She rose from her chair and went the length of the room, resting at last, with raised arms and covered face, against the farthest window. He spoke on. “If all thought alike, Jacqueline, if all saw action and consequence with one vision–but we do not so, no, not on this earth! You and I are sundered there. Perhaps it is to my shame that it is so,–I cannot tell. What you asked for this afternoon, that confession, that decision, that accord with justice and acceptance of penalty, I cannot give freely and of conviction, Jacqueline. Why did you think I had that exaltation of mind? I have it not; no, nor one man in five hundred thousand! The man I–murdered–perhaps possessed it; indeed, I think that he did. But I–I do not own it, nor can I see matters with another’s vision. I see a struggle to prevent disgrace and disaster, to retrieve and hold an endangered standing-room–a struggle determined and legitimate. I am capable of making it. But though I’ll avow that another man’s vision transcends mine, I’ll dispute with him the power of loving! I love you with a passion as deep, strong, and abiding as if I, too, walked in that rarer air. I am of the earth and rooted in the earth, but I love you utterly. If you want this thing, I will give it to you. It was unmanly of me to say but now, ’You may do this, you may do that, and I will not lift a finger to prevent you.’ I will not leave it to you, Jacqueline. I will awaken Joab and send him with a note to your uncles.”

He moved toward the door, but before he could reach it his wife was before him, her weight thrown against him, her raised hands thrusting him back to the hearth. She shook her head, and her long hair shadowed her; she strove for utterance, but could find only a strangled “No–no"; then, still clinging to him, she slipped to her knees and so to her face, and lay there in a swoon in the red zone of the firelight.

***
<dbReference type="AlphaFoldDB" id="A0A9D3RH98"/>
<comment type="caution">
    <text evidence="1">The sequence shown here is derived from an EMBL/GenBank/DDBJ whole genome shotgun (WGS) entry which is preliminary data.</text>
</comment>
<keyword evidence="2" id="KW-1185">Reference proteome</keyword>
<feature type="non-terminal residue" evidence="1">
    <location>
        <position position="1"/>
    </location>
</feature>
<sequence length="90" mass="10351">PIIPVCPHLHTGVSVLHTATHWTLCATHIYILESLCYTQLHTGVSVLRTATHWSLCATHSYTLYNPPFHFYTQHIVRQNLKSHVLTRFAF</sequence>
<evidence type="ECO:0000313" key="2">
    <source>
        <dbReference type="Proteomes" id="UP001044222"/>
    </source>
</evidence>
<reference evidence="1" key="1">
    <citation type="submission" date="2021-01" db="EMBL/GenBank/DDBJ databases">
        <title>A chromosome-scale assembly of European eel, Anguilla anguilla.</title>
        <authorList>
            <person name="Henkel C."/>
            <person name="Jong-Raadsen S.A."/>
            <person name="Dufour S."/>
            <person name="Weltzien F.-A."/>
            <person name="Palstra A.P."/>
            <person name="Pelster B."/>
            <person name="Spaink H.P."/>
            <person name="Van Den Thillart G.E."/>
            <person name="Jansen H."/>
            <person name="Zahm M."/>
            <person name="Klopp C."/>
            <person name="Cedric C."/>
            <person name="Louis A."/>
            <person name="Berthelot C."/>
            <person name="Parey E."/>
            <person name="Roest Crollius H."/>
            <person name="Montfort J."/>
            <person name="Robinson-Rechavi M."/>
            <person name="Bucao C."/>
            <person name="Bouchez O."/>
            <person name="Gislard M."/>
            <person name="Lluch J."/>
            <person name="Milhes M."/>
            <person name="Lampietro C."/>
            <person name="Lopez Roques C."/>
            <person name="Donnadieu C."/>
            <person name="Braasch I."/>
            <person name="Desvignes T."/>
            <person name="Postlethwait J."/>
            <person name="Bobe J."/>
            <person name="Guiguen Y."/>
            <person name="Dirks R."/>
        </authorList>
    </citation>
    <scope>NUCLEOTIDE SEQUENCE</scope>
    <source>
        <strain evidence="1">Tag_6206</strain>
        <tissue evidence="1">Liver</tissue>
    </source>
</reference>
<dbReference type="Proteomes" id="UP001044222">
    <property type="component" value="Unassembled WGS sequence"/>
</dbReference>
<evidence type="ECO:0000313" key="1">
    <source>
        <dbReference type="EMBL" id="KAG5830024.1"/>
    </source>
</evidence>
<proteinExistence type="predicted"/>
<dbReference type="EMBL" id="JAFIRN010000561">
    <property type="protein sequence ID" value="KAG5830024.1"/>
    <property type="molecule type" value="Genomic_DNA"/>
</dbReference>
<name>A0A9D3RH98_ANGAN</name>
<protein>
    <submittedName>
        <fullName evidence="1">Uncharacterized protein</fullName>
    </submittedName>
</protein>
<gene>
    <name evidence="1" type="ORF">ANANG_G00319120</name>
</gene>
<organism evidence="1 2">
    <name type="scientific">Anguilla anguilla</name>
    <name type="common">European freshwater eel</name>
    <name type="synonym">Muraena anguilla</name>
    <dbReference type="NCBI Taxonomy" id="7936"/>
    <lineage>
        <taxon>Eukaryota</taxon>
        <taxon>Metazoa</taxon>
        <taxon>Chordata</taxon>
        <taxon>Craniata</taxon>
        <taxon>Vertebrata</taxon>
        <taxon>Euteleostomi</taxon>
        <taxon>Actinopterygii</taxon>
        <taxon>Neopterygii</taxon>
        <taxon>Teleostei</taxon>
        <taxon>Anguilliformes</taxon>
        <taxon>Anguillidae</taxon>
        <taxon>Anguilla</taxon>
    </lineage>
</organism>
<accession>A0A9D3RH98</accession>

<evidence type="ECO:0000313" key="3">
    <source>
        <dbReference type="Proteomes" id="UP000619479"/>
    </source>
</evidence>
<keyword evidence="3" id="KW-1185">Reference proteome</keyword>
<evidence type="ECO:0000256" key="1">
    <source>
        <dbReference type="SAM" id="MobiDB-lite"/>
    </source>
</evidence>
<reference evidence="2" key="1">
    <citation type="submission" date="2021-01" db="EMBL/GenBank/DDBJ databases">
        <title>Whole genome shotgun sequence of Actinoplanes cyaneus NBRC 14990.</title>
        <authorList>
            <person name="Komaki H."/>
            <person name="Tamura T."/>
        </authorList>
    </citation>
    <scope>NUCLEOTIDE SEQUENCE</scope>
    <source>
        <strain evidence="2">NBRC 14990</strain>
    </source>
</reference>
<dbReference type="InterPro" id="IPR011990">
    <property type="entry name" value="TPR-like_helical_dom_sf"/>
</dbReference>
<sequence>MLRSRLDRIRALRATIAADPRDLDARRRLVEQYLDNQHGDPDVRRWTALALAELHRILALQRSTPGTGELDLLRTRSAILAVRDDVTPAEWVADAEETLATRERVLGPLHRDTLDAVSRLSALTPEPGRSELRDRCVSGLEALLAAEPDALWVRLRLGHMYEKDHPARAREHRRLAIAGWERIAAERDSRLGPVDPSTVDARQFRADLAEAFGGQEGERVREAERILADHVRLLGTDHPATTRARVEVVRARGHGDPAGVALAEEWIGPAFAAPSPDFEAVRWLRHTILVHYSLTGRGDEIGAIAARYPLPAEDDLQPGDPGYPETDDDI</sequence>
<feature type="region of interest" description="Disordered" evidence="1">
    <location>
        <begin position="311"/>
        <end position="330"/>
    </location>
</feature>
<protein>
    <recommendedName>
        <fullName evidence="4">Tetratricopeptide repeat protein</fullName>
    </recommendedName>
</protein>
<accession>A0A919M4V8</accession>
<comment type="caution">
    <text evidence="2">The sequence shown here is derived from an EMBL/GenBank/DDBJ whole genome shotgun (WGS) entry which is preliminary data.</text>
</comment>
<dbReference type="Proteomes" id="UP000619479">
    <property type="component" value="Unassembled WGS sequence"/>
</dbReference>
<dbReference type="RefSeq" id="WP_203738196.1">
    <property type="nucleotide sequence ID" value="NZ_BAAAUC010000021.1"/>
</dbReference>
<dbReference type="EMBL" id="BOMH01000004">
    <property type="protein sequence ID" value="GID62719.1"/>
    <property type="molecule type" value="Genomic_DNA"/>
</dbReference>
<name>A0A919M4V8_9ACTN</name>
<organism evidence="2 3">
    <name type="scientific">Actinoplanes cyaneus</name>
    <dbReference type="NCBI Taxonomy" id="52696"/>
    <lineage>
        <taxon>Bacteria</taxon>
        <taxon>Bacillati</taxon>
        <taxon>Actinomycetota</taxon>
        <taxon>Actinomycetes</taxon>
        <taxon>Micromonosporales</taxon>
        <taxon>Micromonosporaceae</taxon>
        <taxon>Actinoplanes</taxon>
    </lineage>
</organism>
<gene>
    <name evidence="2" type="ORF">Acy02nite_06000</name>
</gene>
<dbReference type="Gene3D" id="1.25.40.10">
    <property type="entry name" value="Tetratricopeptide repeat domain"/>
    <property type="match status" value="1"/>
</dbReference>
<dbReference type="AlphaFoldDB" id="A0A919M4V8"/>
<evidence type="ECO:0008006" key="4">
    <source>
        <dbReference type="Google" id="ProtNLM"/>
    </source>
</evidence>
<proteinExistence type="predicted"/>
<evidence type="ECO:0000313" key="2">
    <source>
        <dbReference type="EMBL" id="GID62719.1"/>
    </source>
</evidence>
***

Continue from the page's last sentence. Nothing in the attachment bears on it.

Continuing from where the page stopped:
Chapter I: The Road to Richmond  •  Chapter II: Mr. Jefferson  •  Chapter III: Fontenoy  •  Chapter IV: The Two Candidates  •  Chapter V: Monticello  •  Chapter VI: Rand Comes to Fontenoy  •  Chapter VII: The Blue Room  •  Chapter VIII: Cary and Jacqueline  •  Chapter IX: Expostulation  •  Chapter X: To Althea  •  Chapter XI: In the Garden  •  Chapter XII: A Marriage At Saint Margaret’s  •  Chapter XIII: The Three-Notched Road  •  Chapter XIV: The Law Office  •  Chapter XV: Company to Supper  •  Chapter XVI: At Lynch’s  •  Chapter XVII: Fairfax and Unity  •  Chapter XVIII: The Green Door  •  Chapter XIX: Monticello Again  •  Chapter XX: The Nineteenth of February  •  Chapter XXI: The Cedar Wood  •  Chapter XXII: Major Edward  •  Chapter XXIII: A Challenge  •  Chapter XXIV: The Duel  •  Chapter XXV: Old Saint John’s  •  Chapter XXVI: The Trial of Aaron Burr  •  Chapter XXVII: The Letter  •  Chapter XXVIII: Rand and Mocket  •  Chapter XXIX: The River Road  •  Chapter XXX: Homeward  •  Chapter XXXI: Husband and Wife  •  Chapter XXXII: The Brothers  •  Chapter XXXIII: Greenwood  •  Chapter XXXIV: Fairfax Cary  •  Chapter XXXV: The Image  •  Chapter XXXVI: In Pursuit  •  Chapter XXXVII: The Simple Right  •  Chapter XXXVIII: M. De Pincornet  •  Chapter XXXIX: Unity and Jacqueline  •  Chapter XI: The Way of the Transgressor

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Lewis Rand
By Mary Johnston